Why to go for costly foreign arbitration, asks SC

Chief Justice N V Ramana, a protagonist of low cost resolution of litigation through arbitration and mediation, was shocked by the revelation that an arbitration under International Chamber of Commerce Paris required a pre-deposit of more than Rs 5 crore.

The dispute is between Bharat Coking Coal, a PSU and subsidiary of Coal India, and AMRBBB, a Consortium comprising AMR India Limited and Building Business Bridges UK Limited (BBB), AMR-BBB was awarded the contract for development of Kapuria Block and extraction of coal for a minimum guaranteed production of 2 million ton per year on turnkey basis, for the amount of Rs 798.82 crores as capital cost for development phase-I, and Rs 1427.25 crores as Revenue cost for phase-II. Some disputes arose in execution of the contract.

AMR-BBB approached ICC Paris for arbitration under the contract, which purportedly permitted a single arbitrator with the seat of arbitration at New Delhi. As a precursor, the parties were asked to deposit $2,88,000 (Rs 2.15 crore) as arbitration cost.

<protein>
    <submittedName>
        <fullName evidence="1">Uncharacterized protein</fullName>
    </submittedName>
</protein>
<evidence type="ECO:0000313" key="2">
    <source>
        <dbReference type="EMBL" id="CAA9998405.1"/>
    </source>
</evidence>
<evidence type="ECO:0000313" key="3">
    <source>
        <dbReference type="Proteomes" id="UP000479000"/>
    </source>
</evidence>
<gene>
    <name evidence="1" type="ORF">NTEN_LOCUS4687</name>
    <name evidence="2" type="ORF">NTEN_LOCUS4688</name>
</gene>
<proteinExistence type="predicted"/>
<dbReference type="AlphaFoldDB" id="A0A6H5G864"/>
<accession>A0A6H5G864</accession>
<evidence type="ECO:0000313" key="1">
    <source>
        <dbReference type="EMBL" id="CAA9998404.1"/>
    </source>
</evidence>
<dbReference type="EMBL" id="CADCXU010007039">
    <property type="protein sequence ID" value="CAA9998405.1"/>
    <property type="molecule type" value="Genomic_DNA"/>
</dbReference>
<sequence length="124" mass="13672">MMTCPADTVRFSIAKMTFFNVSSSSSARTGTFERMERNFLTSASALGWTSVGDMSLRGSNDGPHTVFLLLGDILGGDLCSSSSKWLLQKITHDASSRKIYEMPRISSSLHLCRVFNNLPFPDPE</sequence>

Bharat Coking Coal, through solicitor general Tushar Mehta said since the subject matter of arbitration was technical in nature, it had requested the ICC for a three-member arbitral panel. ICC had sought a response from AMR-BBB, which had agreed, but later withdrew from the arbitration process. Mehta said Bharat Coking Coal is ready for arbitration but there should be a technical member on the panel.

Appearing for AMR-BBB, senior advocate Mukul Rohatgi said that when ICC wanted a pre-deposit of $288,000 for a single member arbitration, the private company had deposited $78,000 while Bharat Coking Coal deposited only $5,000. When the request of the PSU for a 3-member panel was accepted, the ICC raised the pre-deposit to $688,000 (Rs 5.14 crore).

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